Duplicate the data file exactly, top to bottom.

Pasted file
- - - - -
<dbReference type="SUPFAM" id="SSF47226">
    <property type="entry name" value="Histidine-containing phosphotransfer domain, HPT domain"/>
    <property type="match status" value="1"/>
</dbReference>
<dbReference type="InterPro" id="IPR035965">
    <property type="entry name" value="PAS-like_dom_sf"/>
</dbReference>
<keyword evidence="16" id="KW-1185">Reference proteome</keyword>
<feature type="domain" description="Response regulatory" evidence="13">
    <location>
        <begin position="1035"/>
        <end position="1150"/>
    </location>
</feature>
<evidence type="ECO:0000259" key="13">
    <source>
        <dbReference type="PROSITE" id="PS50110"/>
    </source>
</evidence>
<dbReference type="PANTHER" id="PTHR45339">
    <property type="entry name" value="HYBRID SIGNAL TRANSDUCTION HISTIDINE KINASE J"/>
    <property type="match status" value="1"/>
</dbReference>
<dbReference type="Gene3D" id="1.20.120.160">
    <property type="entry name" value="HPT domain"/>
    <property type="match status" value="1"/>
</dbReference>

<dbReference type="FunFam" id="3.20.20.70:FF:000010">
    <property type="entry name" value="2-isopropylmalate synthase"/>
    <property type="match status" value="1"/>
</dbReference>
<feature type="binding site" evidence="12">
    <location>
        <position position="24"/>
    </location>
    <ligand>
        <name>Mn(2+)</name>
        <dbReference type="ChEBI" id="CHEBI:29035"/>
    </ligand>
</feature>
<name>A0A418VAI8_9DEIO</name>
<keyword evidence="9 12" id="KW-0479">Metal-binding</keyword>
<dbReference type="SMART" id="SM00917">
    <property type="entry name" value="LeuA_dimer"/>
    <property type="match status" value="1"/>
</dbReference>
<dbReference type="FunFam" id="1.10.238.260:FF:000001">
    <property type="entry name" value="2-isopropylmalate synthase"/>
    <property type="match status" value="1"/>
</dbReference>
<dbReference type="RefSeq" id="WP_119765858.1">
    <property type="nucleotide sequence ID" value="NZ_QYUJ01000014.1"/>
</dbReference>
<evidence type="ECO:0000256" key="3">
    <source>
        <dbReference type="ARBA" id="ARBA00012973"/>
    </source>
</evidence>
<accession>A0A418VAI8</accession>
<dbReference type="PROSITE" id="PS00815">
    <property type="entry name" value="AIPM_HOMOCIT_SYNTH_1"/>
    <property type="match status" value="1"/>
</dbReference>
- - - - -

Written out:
<dbReference type="SUPFAM" id="SSF47226">
    <property type="entry name" value="Histidine-containing phosphotransfer domain, HPT domain"/>
    <property type="match status" value="1"/>
</dbReference>
<dbReference type="InterPro" id="IPR035965">
    <property type="entry name" value="PAS-like_dom_sf"/>
</dbReference>
<keyword evidence="16" id="KW-1185">Reference proteome</keyword>
<feature type="domain" description="Response regulatory" evidence="13">
    <location>
        <begin position="1035"/>
        <end position="1150"/>
    </location>
</feature>
<evidence type="ECO:0000259" key="13">
    <source>
        <dbReference type="PROSITE" id="PS50110"/>
    </source>
</evidence>
<dbReference type="PANTHER" id="PTHR45339">
    <property type="entry name" value="HYBRID SIGNAL TRANSDUCTION HISTIDINE KINASE J"/>
    <property type="match status" value="1"/>
</dbReference>
<dbReference type="Gene3D" id="1.20.120.160">
    <property type="entry name" value="HPT domain"/>
    <property type="match status" value="1"/>
</dbReference>

<dbReference type="FunFam" id="3.20.20.70:FF:000010">
    <property type="entry name" value="2-isopropylmalate synthase"/>
    <property type="match status" value="1"/>
</dbReference>
<feature type="binding site" evidence="12">
    <location>
        <position position="24"/>
    </location>
    <ligand>
        <name>Mn(2+)</name>
        <dbReference type="ChEBI" id="CHEBI:29035"/>
    </ligand>
</feature>
<name>A0A418VAI8_9DEIO</name>
<keyword evidence="9 12" id="KW-0479">Metal-binding</keyword>
<dbReference type="SMART" id="SM00917">
    <property type="entry name" value="LeuA_dimer"/>
    <property type="match status" value="1"/>
</dbReference>
<dbReference type="FunFam" id="1.10.238.260:FF:000001">
    <property type="entry name" value="2-isopropylmalate synthase"/>
    <property type="match status" value="1"/>
</dbReference>
<dbReference type="RefSeq" id="WP_119765858.1">
    <property type="nucleotide sequence ID" value="NZ_QYUJ01000014.1"/>
</dbReference>
<evidence type="ECO:0000256" key="3">
    <source>
        <dbReference type="ARBA" id="ARBA00012973"/>
    </source>
</evidence>
<accession>A0A418VAI8</accession>
<dbReference type="PROSITE" id="PS00815">
    <property type="entry name" value="AIPM_HOMOCIT_SYNTH_1"/>
    <property type="match status" value="1"/>
</dbReference>